Signposted as 'Roman Temple', but there was a Celtic place of worship here before the Romans.
This site is a surprise in that you drive into a busy industrial area and then find yourself in a little oasis of calm. Up close it felt Roman because slabs have been laid out to show where the Roman temple was, but when you first walk towards it from a little way off, it feels older to me.
To get there, drive into the Riverway industrial area until among all the factory units you see a green patch on your right. At the moment there's a very convenient place to park in front of the entrance, but otherwise, there's a public car park a couple of hundred yards further back on the left.
Walk in and keep to your left (there quite a few trees and shrubs) until you see the first information board, which tells you about the Iron Age, as well as the Roman, background. Then follow the path around to your left and you come to the temple mound.
Before the industrial estate was built, the site was excavated. I was a kid at the time and remember the local community being invited in to help the archaeologists with the dig, as they were under pressure to get it done before building began.
The southern barrow is easy to find. There's a heavily used footpath that passes right next to it, yet because of its proximity to the hospital, it seems to have been left alone, with just the odd beer can at the top. It looks to be in good condition, although I don't suppose the trees will do much good.
To get to it, turn into Hamstel Road, park in the little multi-storey car park in Wych Elm, then cross Hamstel Road and you'll see a metalled footpath/ cycle path that leads into Princess Alexandra Hospital. Walk along it a few yards and you'll see the barrow on your left.
I had a look for the other two barrows. I couldn't find them, but suspect they may be in the small wood a few hundred yards further down Hamstel Road, on the right. It was mid-May and very overgrown, so I couldn't really explore (nice bluebells, though).
Gilden Way (Ancient Village / Settlement / Misc. Earthwork) — Fieldnotes
Wandering down for a quick look whilst visiting the impressive Old Harlow round barrow on New Year's Day....well, it'd be rude not to... I'm sad to relate there is as 'unvibey' a feeling upon this waste ground as you might find behind a block of flats on a council estate in London. To be honest, the clearly relatively recent 'landscaping / contouring' makes the traveller think 'surely not?' at the outset.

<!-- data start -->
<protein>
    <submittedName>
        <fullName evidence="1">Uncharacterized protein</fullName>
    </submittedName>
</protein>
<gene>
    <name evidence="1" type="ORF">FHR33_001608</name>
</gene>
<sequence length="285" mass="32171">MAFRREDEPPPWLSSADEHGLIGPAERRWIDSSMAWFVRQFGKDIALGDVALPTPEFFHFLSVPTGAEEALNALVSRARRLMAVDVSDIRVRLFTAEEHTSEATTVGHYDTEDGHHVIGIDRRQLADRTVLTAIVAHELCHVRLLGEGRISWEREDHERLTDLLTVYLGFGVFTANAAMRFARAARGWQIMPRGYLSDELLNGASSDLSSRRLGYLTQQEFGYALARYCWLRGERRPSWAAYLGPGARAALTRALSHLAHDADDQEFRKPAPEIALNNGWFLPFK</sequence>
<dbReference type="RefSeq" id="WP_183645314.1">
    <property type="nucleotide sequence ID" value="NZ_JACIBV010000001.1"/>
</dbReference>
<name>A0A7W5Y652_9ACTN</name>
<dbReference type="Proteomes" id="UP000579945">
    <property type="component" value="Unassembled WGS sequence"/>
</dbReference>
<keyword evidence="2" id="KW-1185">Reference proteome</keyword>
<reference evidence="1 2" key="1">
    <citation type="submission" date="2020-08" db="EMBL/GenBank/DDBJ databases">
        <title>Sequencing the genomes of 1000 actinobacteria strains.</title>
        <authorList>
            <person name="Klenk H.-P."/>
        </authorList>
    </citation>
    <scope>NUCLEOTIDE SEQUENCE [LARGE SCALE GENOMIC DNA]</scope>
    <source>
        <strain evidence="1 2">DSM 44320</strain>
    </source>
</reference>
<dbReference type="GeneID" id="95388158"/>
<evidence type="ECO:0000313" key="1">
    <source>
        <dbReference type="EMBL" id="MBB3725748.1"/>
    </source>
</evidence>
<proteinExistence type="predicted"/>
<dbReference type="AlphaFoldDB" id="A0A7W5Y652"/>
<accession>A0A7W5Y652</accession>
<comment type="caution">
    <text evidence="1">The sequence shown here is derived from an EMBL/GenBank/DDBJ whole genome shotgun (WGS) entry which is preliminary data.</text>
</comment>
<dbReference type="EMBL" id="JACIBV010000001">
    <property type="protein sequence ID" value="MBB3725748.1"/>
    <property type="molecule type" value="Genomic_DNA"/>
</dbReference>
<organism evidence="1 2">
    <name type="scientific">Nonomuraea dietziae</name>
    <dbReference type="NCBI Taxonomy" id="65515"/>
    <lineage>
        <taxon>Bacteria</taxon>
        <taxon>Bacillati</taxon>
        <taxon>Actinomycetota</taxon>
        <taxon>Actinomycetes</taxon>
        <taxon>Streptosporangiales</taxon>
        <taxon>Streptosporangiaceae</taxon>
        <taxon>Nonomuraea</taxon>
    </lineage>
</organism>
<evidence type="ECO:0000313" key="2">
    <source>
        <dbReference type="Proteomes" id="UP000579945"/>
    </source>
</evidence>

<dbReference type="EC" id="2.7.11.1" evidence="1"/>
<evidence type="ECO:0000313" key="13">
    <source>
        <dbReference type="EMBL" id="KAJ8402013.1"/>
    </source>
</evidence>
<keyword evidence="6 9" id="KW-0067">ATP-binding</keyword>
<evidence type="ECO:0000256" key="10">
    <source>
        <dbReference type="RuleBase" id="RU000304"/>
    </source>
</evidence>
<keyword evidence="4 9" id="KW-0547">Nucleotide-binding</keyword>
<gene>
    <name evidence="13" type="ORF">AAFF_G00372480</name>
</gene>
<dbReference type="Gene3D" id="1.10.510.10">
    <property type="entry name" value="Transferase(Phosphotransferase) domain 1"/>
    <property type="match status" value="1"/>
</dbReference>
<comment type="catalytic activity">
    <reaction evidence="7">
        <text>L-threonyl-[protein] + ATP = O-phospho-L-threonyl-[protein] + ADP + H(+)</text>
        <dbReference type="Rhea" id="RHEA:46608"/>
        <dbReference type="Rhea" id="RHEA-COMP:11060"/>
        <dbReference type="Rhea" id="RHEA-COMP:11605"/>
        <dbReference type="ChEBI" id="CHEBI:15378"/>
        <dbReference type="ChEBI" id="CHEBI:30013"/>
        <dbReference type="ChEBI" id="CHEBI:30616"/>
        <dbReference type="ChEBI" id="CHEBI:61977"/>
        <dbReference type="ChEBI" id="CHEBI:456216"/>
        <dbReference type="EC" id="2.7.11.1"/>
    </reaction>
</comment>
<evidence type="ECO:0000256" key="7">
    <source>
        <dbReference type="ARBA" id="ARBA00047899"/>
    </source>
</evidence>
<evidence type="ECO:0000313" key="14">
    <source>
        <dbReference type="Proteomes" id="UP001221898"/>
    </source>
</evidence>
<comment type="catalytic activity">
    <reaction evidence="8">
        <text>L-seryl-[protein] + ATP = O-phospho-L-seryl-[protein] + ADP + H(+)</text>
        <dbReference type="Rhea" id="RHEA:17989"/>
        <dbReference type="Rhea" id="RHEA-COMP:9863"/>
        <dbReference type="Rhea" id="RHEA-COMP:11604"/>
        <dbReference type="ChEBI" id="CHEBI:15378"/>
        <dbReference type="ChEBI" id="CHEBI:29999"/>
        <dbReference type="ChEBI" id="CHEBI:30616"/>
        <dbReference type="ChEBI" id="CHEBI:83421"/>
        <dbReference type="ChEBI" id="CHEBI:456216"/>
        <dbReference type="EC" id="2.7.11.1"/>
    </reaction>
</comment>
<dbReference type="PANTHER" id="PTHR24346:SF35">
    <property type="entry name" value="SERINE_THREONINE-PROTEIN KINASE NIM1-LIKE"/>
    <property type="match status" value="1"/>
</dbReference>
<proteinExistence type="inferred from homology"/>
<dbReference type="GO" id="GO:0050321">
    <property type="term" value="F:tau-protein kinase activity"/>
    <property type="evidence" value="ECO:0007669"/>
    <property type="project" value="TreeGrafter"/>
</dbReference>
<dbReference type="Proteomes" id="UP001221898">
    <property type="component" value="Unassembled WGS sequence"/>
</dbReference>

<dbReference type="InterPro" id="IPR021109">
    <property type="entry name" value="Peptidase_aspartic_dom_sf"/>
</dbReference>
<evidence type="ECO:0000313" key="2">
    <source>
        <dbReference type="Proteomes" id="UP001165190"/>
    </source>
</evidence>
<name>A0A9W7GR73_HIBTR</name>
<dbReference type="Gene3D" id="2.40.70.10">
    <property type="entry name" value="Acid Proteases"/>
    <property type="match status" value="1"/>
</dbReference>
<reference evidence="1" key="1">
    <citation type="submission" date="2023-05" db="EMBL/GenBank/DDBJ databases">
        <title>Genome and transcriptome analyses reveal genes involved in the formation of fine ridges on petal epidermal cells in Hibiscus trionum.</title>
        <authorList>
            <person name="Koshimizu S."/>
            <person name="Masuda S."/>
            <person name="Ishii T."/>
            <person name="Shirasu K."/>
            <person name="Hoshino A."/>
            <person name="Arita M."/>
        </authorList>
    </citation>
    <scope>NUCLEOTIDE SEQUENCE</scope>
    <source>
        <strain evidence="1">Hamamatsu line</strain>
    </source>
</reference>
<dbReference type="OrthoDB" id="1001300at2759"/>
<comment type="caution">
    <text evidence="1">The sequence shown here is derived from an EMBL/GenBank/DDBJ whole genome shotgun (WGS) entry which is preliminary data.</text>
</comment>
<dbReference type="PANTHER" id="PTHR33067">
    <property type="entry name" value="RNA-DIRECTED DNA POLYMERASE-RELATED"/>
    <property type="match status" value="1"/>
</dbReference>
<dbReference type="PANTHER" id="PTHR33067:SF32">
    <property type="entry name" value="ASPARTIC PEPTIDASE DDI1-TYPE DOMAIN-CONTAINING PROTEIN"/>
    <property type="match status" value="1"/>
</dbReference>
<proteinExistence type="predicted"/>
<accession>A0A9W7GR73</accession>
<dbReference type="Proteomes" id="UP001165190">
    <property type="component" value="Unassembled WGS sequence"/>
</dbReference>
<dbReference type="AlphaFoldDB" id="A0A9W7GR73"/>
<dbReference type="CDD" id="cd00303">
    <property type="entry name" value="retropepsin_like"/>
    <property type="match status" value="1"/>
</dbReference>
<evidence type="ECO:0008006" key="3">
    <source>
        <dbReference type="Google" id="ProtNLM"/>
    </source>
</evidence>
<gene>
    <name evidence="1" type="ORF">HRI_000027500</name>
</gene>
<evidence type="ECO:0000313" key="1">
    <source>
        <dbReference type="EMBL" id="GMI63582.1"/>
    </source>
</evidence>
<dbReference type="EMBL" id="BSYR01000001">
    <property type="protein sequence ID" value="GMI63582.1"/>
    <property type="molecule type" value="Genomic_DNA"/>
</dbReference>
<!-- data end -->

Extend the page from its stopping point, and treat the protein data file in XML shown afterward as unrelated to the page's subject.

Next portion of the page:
Unfortunately it appears that Essex HER agree, an opinion based upon some solid fieldwork, however. To quote SMR 7268:
'Site de-scheduled October 2008 as no longer regarded as a cursus.Field survey and trial trenching was completed in order to evaluate the impact of unauthorised re-contouring groundworks upon it. This archaeological work was undertaken by the Essex County Council Field Archaeology Unit at the request of English Heritage. It consisted of a site walk-over inspection, collection of spot height data and the excavation of trenches across the plotted position of the cropmark and the area to its immediate west. The principal objectives of the work were to establish the presence of the cursus monument and to assess the extent of any damage which may have been caused to it.
The archaeological fieldwork identified the presence of prehistoric and Early Saxon remains,but no trace of the putative cursus. It also established that there had been relatively little deep and extensive truncation of archaeological remains across the majority of the scheduled area, and that the groundworks had largely comprised the removal and the stockpiling of topsoil. However, general compaction, disturbance and rutting caused by the movement of heavy plant were observed on the exposed surface that is likely to have had an adverse impact upon below-ground remains present. It is concluded that the cursus had never been present and that the linear 'cropmark' features evident on aerial photographs, from which it is was identified, are more likely to have been modern-day tracks, footpaths or other wear marks on the field surface.'
So, in all probability not a cursus, then? Curses! However note the stated presence of 'prehistoric' remains..... so something WAS going on here, near the barrow, in ancient times. But what? As usual we clear up one mystery - albeit unsatisfactorily from a TMA point of view - and create another. Right on!